Visit the Office
You will have more choices and more flexibility if you integrate a study abroad experience into your academic planning and advising from the moment you arrive on campus. At a minimum, try to allow 6 – 9 months before you intend to go overseas to research and select your program.
The Study Abroad website contains descriptions of over 150 study abroad programs coordinated or sponsored by the UI. Our Resource Room contains printed information about these programs and about hundreds of others the world over, offered by other U.S. colleges and universities as well as foreign universities. Friendly peer advisors are ready to help you understand how to use the materials, and can give you some advice to get you started. Once you have spent a little time researching possibilities, you can schedule an appointment to meet with a member of the professional advising staff to go into specifics about study abroad options.
Visiting the Resource Room is one of the first steps you need to take in your search for a study abroad program. Here we have shelves of information on studying abroad, internships, work and volunteer programs abroad. We also have computers that are available to look up webpages and/or email other universities' programs.
The resource room is located at 1111 University Capitol Centre and is open Monday-Friday from 8 - 5. No appointments are necessary.
Tel. (319) 335-0353
In the Study Abroad office, friendly peer advisers (returned study abroad students) are ready to help you understand how to use the materials and to give you some advice to get you started. You can ask them questions about specific programs and travel, as well as any other general questions you might have about the study abroad experience. Peer advisers are in the office to help you from 9 - 5, Monday through Friday. No appointments are necessary. To contact the peer advisers, please feel free to e-mail them at firstname.lastname@example.org.
Study Abroad Website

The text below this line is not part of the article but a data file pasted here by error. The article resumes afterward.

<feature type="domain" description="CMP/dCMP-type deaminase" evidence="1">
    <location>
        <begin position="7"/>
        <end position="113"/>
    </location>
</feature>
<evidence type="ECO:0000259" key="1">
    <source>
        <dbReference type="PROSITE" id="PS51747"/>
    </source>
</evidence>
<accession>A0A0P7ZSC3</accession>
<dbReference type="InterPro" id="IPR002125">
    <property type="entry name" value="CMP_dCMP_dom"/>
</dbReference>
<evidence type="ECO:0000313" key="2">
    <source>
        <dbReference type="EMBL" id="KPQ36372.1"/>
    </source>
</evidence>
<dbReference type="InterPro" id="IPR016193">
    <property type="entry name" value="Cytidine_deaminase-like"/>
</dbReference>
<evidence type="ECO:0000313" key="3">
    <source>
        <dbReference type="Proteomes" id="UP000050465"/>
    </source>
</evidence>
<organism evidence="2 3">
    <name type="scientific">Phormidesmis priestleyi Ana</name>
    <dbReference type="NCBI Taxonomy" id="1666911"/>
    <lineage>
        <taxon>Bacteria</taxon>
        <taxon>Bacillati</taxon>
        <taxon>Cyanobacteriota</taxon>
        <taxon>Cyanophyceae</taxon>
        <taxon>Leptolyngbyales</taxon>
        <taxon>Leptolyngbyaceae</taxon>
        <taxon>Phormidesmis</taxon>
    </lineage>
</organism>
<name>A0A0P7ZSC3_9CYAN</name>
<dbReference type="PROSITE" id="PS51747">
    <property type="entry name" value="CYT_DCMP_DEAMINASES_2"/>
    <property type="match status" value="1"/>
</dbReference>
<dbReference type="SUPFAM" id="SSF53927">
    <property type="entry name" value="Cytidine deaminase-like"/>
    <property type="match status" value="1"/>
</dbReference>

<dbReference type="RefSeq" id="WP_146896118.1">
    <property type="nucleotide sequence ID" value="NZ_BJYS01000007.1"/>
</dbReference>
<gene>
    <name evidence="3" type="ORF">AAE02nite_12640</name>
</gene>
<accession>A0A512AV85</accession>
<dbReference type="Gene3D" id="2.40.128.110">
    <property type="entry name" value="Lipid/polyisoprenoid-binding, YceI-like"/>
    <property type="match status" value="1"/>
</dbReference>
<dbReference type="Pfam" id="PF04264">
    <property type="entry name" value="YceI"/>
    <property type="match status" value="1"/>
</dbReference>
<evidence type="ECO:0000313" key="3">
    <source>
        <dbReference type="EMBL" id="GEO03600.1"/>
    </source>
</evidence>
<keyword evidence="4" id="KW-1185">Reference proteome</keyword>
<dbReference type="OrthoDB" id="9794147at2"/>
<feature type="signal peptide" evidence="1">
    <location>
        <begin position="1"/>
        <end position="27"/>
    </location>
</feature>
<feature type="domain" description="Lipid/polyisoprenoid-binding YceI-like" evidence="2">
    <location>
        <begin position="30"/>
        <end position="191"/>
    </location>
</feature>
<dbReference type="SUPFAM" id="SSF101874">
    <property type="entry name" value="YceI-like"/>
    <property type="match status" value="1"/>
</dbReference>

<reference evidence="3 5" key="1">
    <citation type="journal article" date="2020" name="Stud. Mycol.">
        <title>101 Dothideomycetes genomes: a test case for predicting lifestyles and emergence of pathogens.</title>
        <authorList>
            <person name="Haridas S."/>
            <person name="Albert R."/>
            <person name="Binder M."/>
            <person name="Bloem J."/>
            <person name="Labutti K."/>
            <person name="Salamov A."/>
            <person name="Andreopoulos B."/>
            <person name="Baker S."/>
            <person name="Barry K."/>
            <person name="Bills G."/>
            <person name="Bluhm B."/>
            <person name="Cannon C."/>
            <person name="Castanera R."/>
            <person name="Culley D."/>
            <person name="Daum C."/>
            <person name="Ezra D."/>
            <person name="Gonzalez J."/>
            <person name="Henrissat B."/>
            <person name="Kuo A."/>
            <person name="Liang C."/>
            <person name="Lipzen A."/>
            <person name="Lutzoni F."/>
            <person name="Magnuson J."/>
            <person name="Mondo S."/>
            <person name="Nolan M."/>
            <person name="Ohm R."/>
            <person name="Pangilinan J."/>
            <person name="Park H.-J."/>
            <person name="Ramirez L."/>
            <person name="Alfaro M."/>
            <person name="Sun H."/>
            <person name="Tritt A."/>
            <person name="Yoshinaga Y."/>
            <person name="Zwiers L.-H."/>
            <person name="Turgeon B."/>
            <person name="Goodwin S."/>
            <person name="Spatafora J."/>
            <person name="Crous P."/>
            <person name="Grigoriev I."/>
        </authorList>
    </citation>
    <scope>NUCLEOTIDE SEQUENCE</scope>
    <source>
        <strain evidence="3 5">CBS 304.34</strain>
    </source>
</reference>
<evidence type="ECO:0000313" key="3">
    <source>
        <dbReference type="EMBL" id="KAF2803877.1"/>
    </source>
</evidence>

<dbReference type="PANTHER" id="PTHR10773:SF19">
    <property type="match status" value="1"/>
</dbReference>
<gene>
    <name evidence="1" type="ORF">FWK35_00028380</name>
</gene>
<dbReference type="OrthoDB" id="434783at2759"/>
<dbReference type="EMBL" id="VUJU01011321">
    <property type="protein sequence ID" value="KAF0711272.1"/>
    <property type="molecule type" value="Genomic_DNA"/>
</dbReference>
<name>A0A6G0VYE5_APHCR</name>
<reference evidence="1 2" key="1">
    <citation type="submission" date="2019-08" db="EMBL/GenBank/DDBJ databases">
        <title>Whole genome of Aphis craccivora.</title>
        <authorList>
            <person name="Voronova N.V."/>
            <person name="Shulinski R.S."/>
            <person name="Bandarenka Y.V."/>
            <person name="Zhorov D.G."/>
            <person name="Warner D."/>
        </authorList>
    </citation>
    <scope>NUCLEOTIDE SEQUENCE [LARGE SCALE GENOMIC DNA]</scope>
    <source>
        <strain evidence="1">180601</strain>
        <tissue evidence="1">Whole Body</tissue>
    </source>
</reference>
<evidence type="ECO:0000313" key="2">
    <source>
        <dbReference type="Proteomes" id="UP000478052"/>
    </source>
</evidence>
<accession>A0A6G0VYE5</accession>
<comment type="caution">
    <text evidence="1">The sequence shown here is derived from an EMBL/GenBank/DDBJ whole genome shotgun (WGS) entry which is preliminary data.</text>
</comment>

Be sure to search study abroad programs on our website, which includes both UI-sponsored programs and programs offered outside of the University. There are literally thousands of options available to you.
Major Advising Pages
Also check out our new Major Advising Pages (MAPs). The MAPs provide information about how best to earn credit toward your major while you study abroad. Not every major has a MAP yet, but several do. If your major is not yet listed, contact the Study Abroad office and visit the Resource Room for more information.
IIE Passport is an on-line database of study abroad programs offered by U.S. colleges and universities as well as foreign universities. You can use the search engine to find study abroad programs in your major field and in the location you would like to study. Printed directories of IIE Passport also are available for browsing in our Resource Room.
Review Your Degree Evaluation
The best place to start your planning is your degree evaluation, available on ISIS. You have to know where you stand in order to decide where to go next. Study Abroad produces an Academic Credits Worksheet that can help you with this process.
- What requirements for you major(s) have you already completed?
- Do you still have General Education Requirements to complete? What about elective credit?
- What requirements will be finished by the time you study abroad?
- Are there major courses that you must complete while you are overseas in order to graduate on time?
A good way to approach this exercise is to draw up academic plans for the next two semesters, listing the classes you would be taking here in Iowa City if you were not going to study abroad. Then, figure out how much “wiggle room” you have: are certain classes in your academic plan pre-requisites for classes you have to take later, or can you substitute some classes here and there?
Generally speaking, the longer you stay abroad, the more you will learn – about yourself, about the country where you are living, about your academic field – but for academic and financial reasons, not everyone is able to devote a semester or academic year to overseas study. If a semester or year isn’t possible for you, consider a summer program or internship.
Once you have determined which classes must be completed while abroad, you are ready to begin searching for a program that meets your academic and personal needs. There are three excellent resources to help you do that.
What Do I Do Next?
Now that you've done your preliminary research, you probably have a good idea about where you stand academically, where you would like to go, and what you would like to accomplish while abroad.
At this point you need to make an appointment with a study abroad adviser.